Political View – Nurture AND Nature

December 18, 2011 at 6:49 pm Leave a comment

I always thought your definition of your political stance stems primarily from your parents.  From how they instilled it and taught it, as much as what they taught.  Of course, a liberal viewpoint that teaches tolerance of other views is less worried about making sure their kids think/act/vote the same way then a viewpoint that tends to remain conservative and historically less tolerant (no source is needed (sources would be longer than the post)).

But recent research may spread even more light on that.  It may be the double whammy of your parental environment combined with the genes handed down by the parents.

It also definitely explains the day and night difference in conservative vs liberal broadcasts. Conservative broadcasts are almost by rule focused on spreading fear.  Recently, the policies of Bush and Cheney were frought with motivation through fear.  And fear-mongering was a basis for the McCain and Palin campaign.


Life’s Extremes: Democrat vs. Republican

Researchers have long wondered if some people can’t help but be an extreme left-winger or right-winger, based on innate biology. To an extent, studies of the brains of self-identified liberals and conservatives have yielded some consistent trends, Schreiber said.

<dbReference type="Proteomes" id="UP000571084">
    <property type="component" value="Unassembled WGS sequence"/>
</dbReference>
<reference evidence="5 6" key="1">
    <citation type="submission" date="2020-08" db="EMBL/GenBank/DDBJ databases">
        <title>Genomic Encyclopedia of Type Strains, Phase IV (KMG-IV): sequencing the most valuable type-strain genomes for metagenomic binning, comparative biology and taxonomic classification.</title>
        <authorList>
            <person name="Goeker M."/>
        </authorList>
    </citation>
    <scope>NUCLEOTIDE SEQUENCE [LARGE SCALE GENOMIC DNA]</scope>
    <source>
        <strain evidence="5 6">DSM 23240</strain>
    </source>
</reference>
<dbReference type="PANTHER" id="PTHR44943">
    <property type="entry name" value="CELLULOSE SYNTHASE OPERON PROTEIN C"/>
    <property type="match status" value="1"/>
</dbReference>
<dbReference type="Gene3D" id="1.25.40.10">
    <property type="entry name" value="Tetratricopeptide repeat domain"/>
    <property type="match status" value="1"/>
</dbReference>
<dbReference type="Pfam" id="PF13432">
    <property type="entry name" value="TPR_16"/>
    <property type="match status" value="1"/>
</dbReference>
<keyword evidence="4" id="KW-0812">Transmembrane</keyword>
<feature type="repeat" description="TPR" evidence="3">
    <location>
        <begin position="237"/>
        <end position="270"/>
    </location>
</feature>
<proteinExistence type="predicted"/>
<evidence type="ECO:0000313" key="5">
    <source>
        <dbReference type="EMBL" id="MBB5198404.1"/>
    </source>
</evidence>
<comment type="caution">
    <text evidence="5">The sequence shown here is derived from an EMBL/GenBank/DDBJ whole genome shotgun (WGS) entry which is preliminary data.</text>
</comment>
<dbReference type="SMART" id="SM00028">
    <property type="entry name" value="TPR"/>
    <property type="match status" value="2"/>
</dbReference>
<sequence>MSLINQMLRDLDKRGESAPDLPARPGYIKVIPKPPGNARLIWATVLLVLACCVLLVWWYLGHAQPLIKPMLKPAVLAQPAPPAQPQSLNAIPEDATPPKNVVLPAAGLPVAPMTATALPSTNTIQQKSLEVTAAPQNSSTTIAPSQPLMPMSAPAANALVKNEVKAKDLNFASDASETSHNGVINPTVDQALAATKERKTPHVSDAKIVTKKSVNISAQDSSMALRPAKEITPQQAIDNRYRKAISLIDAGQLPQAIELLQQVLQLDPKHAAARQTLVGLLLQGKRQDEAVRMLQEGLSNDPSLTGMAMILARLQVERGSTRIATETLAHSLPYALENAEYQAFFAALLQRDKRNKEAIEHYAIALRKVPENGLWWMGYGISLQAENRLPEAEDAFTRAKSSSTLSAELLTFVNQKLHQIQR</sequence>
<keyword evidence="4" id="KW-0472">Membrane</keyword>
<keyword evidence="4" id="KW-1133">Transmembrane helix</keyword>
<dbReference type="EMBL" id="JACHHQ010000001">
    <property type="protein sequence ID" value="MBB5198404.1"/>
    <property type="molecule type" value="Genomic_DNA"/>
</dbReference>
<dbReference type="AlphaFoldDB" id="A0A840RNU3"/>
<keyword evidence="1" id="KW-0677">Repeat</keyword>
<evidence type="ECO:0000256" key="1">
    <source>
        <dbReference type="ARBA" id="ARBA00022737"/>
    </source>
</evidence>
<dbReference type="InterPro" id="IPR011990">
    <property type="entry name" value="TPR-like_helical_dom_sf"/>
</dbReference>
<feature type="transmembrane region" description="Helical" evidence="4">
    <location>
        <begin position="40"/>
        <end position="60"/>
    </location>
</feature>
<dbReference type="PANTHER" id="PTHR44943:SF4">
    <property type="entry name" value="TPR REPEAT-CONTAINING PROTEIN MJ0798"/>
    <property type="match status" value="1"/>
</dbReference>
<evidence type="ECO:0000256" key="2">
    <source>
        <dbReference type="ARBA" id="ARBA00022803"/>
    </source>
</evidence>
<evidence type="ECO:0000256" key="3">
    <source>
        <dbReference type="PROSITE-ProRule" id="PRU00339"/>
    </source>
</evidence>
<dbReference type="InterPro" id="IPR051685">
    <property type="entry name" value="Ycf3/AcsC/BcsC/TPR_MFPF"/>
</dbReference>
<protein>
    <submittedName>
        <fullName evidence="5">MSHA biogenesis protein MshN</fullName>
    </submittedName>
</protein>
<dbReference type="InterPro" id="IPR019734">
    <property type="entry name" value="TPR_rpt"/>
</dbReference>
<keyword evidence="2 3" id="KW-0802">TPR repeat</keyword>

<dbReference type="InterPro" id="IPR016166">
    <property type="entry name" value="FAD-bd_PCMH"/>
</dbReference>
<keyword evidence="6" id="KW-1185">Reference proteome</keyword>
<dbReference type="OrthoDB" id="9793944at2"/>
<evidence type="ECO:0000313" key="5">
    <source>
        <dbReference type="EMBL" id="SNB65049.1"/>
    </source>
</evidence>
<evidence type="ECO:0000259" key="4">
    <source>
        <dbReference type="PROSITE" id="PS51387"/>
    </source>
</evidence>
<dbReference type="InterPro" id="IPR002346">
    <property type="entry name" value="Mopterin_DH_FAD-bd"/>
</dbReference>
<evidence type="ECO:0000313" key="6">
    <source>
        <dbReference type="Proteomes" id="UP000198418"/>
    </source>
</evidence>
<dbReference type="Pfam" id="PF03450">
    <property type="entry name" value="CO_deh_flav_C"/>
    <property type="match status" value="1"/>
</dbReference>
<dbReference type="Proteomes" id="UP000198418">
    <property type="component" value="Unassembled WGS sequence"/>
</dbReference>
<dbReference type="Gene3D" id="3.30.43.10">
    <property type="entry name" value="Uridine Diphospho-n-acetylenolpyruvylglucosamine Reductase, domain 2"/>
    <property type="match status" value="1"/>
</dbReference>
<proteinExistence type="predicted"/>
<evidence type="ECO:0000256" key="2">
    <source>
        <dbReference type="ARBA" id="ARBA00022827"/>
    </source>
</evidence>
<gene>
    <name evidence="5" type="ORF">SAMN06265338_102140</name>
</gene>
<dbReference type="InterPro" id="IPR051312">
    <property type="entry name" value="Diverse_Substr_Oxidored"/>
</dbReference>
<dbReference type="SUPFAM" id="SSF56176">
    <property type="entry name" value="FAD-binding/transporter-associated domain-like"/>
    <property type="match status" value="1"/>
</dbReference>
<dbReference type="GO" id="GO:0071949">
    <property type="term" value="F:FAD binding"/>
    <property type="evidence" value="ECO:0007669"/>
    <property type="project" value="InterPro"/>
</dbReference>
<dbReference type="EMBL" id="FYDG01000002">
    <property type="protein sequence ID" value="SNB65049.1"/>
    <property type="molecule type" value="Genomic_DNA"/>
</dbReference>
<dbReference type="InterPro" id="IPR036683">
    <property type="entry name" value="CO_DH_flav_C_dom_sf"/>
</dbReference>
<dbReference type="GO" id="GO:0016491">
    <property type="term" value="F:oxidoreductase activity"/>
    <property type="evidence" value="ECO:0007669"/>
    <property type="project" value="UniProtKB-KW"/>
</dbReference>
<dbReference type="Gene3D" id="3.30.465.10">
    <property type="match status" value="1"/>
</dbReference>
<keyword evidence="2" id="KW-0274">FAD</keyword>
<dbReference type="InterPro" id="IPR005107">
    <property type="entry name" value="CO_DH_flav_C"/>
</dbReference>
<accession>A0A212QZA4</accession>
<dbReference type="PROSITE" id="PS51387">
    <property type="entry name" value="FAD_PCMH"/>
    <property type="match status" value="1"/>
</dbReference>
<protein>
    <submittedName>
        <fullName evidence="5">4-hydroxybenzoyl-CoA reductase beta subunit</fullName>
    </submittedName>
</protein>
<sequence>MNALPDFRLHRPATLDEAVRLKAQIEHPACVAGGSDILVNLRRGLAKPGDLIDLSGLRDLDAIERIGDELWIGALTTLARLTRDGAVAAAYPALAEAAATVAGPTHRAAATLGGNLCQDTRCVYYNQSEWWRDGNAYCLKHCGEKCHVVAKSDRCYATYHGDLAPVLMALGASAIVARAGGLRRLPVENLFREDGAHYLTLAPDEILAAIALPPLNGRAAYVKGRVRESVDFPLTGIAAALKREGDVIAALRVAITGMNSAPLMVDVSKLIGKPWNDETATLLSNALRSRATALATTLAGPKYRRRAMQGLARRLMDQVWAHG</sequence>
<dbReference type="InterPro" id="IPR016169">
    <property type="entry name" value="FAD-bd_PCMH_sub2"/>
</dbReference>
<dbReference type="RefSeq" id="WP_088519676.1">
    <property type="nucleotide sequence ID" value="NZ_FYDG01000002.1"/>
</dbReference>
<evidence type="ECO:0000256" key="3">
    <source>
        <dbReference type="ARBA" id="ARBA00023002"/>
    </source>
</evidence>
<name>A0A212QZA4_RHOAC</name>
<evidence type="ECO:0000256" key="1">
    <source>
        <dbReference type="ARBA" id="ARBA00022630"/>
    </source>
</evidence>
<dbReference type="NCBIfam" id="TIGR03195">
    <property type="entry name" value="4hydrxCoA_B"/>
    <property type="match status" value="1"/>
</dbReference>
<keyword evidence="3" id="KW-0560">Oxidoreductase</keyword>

Two of these trends are that liberals tend to have more activity in parts of the brain known as the insula and anterior cingulate cortex. Among other functions, the two regions overlap to an extent by dealing with cognitive conflict, in the insula’s case, while the anterior cingulate cortex helps in processing conflicting information. [10 Things You Didn’t Know About the Brain]

Conservatives, on the other hand, have demonstrated more activity in the amygdala, known as the brain’s “fear center.” “If you see a snake or a picture of a snake, the amygdala will light up — it’s a threat detector,” said Iacoboni.

A study of British subjects earlier this year supported these past imaging studies with measurements of brain structure. The study showed that on average the amygdala is bigger in conservatives, likely indicating greater use of it in neurological processing. In contrast, liberals often possessed larger anterior cingulate cortexes.

Altogether, these findings suggest liberals can more easily tolerate uncertainty, which might be reflected in their shades-of-gray policy positions. In the U.S., those typically include being pro-choice and lenient on illegal immigration.

Conservatives, meanwhile, have a more binary view of threats versus non-threats. 

Adam Hadhazy, LiveScience Contributor
Date: 18 December 2011


Entry filed under: Politics. Tags: , , , , , .

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